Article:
Let us Seek: Holy Tuesday Reflection

Today is Holy Tuesday. The gospel reading today reflects on conversations Jesus had around His purposes and around God’s glory. It also goes deeply into life issues. The Revised Common Lectionary reading for today is John 12:20-35. This is what verses 23-26 say in the New Revised Standard Version:

“Jesus answered them, ‘The hour has come for the Son of Man to be glorified. Very truly, I tell you, unless a grain of wheat falls into the earth and dies, it remains just a single grain; but if it dies, it bears much fruit. Those who love their life lose it, and those who hate their life in this world will keep it for eternal life. Whoever serves me must follow me, and where I am, there will my servant be also. Whoever serves me, the Father will honor.’”

We’ve followed Jesus through all of Lent. We came down that mountain into the valley where there were sick folks, hurting folks, and upset folks. We followed Jesus as He continually reminded people to turn away from their understanding of how a Messiah was meant to be and to act. We followed Jesus as He kept reaching out to the poor, kept reaching out to folks in need, and kept upsetting the religious leaders.

Now we’re invited to follow Jesus as He approaches Gethsemane. We’re invited to follow as Judas betrays with a kiss. We’re invited to follow as the world stands by as Jesus is tried and convicted. We’re invited to follow Jesus up Calvary. We’re invited to watch the sky darken.

Sometimes I don’t want to follow Jesus on this path. Let’s be honest–Holy Week grows gruesome. Holy Week would be the nastiest and worst of events if it weren’t for Easter. Some years I’d like to just say “Look at the time!” before running off to make a cup of coffee until Sunday. It is beautiful, it is deep, and sometimes I would rather have a simple broth than dig into the theological beauty of Holy Week.

Still, we must follow. We must because this is Jesus we’re following. Whenever we gather around the table to share in the Lord’s Supper it is this story that we speak to each other. Whenever we see suffering in the world around us, it is this story that reminds us that God entered into human suffering. Whenever we see people claim earthly power, authority, and greatness, it is this story that enters and can inoculate us from the disease that can easily carry us away into realms where we connect earthly power with divine right. This story is foundational–we must follow.

What’s more, we must walk the same path. This story effectively changes the way that we look at the world around us and how we relate to the world around us.

Let’s say we’re rich and we’re powerful. Perhaps we’re as powerful as the President of the United States. We have wealth, riches, and an army sworn to do what we decide. How do we act? Well, let’s be honest. If we’re going to walk like Jesus, it is going to change the way we look at the world around us and change the way we act. Jesus was arrested, tried, and convicted. Jesus was executed and his words weren’t threats or screams of anger. There was painful moans, I’m certain, but the words shared were words of forgiveness and words of grace. Jesus didn’t cajole or argue. He invited criminals to paradise despite what they did. If one is to follow Jesus it changes the way you live your life, perhaps especially if you had power, riches, and followers. To follow Jesus might mean you lose your privilege only to gain eternal life.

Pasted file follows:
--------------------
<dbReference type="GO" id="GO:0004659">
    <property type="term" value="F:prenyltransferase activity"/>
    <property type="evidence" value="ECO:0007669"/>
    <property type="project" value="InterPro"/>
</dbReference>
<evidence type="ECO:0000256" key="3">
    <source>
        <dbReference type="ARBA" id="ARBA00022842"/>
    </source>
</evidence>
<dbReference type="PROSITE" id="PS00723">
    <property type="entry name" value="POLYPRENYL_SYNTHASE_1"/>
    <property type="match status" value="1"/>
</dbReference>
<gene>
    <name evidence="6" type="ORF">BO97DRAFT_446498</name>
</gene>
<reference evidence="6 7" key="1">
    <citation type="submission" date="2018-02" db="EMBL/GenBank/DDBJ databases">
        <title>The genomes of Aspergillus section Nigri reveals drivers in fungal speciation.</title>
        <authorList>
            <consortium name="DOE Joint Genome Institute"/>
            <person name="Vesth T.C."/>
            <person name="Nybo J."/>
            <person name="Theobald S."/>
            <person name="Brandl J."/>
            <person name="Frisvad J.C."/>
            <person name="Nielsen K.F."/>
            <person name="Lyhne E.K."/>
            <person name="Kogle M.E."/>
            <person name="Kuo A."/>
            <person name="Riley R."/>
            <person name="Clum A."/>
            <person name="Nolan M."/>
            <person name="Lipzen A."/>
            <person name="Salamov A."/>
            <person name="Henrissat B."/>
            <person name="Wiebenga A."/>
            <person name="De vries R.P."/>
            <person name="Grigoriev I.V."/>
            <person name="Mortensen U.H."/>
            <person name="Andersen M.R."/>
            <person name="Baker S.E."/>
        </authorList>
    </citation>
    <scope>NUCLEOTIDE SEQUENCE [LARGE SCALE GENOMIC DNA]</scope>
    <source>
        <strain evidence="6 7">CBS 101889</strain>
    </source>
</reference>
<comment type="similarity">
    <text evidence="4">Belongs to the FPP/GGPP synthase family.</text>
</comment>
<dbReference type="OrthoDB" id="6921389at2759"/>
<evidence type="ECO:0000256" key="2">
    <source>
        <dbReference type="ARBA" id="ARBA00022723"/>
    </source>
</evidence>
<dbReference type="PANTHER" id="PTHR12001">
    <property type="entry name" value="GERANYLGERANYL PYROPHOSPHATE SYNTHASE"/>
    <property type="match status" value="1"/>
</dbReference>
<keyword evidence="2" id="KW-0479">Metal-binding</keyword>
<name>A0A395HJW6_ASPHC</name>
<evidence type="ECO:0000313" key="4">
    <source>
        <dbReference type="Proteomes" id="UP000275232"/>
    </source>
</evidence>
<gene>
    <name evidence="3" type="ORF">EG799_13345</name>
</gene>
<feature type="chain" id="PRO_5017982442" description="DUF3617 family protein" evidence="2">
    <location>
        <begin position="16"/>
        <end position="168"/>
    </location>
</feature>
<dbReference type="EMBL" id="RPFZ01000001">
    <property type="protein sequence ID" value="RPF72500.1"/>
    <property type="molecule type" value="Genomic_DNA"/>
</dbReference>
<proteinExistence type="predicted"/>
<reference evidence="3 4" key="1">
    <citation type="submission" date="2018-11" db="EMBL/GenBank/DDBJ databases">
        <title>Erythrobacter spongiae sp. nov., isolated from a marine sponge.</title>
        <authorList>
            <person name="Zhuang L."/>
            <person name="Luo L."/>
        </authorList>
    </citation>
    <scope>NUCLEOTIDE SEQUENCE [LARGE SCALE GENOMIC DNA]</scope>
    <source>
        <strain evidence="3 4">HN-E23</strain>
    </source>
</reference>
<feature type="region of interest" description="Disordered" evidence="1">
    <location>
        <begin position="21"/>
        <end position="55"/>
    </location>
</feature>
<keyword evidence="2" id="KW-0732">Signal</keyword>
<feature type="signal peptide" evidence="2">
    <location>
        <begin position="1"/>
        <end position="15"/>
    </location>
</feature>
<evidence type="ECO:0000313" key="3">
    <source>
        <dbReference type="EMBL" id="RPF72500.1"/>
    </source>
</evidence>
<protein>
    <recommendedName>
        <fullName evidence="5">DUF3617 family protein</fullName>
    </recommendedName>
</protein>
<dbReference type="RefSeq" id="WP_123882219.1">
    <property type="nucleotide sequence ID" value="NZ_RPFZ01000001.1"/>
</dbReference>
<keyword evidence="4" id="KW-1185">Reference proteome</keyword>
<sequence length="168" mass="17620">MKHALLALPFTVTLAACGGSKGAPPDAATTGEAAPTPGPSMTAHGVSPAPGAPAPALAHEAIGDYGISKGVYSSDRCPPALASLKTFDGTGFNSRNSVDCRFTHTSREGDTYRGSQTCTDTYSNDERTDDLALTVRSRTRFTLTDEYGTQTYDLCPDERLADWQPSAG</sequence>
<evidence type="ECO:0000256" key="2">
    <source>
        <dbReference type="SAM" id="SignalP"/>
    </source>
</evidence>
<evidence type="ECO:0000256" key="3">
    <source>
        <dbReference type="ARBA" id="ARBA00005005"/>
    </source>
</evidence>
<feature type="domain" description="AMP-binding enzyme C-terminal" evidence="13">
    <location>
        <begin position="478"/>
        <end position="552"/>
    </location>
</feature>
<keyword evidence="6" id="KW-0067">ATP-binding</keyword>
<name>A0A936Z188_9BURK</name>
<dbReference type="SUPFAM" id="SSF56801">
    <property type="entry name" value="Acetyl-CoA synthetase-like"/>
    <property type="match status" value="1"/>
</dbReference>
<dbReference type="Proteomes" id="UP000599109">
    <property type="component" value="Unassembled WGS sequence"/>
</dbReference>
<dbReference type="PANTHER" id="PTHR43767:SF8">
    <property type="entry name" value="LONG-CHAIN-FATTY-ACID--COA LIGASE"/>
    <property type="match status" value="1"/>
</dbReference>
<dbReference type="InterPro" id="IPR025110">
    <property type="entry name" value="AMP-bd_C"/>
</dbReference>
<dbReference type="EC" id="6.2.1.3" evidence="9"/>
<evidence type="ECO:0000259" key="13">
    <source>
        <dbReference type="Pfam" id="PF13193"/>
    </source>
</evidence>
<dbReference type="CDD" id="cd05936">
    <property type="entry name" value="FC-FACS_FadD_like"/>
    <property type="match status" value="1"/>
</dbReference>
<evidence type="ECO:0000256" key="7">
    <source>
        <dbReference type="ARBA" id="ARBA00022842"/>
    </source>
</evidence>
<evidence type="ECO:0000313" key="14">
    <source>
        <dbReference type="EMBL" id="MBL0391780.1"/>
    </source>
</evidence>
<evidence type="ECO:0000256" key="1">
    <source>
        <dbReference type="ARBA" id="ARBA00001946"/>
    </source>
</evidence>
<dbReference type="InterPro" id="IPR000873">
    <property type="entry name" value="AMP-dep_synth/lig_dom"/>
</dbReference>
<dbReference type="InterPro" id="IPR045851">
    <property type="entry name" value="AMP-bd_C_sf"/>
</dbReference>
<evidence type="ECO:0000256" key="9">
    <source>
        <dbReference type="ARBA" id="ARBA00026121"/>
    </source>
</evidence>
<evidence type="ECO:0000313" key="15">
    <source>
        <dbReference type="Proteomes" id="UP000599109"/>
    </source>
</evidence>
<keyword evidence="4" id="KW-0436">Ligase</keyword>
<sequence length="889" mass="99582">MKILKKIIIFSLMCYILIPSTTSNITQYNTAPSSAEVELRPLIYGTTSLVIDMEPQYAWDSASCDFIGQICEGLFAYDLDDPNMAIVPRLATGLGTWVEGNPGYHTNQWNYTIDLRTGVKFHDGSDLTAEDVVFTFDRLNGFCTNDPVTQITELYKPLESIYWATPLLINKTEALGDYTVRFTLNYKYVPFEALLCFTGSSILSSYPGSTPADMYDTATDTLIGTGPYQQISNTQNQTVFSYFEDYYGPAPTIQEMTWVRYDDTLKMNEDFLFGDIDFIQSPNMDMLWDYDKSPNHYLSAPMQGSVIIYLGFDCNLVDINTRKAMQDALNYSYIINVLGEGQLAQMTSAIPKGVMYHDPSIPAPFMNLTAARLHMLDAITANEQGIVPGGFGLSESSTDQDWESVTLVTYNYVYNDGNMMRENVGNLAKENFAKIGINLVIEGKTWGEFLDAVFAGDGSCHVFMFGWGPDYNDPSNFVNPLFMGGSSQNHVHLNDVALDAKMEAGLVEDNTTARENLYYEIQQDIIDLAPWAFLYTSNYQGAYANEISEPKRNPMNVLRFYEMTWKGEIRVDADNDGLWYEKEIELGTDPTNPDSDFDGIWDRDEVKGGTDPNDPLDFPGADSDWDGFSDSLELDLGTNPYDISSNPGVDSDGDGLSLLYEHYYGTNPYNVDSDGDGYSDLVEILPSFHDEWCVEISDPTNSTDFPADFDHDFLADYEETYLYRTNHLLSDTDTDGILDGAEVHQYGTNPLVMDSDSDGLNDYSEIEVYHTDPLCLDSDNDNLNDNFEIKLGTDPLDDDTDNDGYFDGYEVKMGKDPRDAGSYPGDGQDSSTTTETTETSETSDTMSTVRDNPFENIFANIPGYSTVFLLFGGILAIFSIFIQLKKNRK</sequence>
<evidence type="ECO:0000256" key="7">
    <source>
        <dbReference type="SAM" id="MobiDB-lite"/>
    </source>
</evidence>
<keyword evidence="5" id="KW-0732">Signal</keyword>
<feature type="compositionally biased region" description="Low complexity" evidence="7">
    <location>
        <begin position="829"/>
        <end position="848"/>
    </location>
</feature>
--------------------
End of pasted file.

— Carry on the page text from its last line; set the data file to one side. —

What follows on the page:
Let’s say we’re a public school teacher. Perhaps we’re the best teacher in the world and not one parent comes to your classroom to explain your job to you. Perhaps the parents who try leave your classroom apologizing and planning to write a nice letter. Perhaps you have offers to go and lead in the most prestigious private school in nation whenever you’d like. If you’re going to walk like Jesus, it very might well change your way of life. How? Jesus willingly cared for the very people who came to “take care” of Him in the Garden. Even in the midst of being taken to suffering, Jesus stopped to heal one of the very people who came to persecute Him. The kid screaming at you in your class might be a royal pain, but what would Jesus do with this child? Would Jesus show love and kindness? Would Jesus have grace in the midst of the suffering this kid will likely inflict upon you? To follow Jesus might mean healing that kid’s ear and that act might change your life.

I think we honestly each need to follow Jesus on this journey. It isn’t a pleasant journey, but let’s be clear. Few of us live perfectly pleasant lives. If we want to learn to live out our lives well, we might need to learn to lose in order to follow Jesus. If we want to learn to live out our lives well, we might need to learn from someone who can change us. In the way of Paul, we may need to live out our own ministries in life resolving to know nothing but Christ and Him crucified (1 Corinthians 2:2).

In the meantime, it is my prayer that this journey would be a blessing to you. May we all learn to follow and to let the Grain that died multiply within us.

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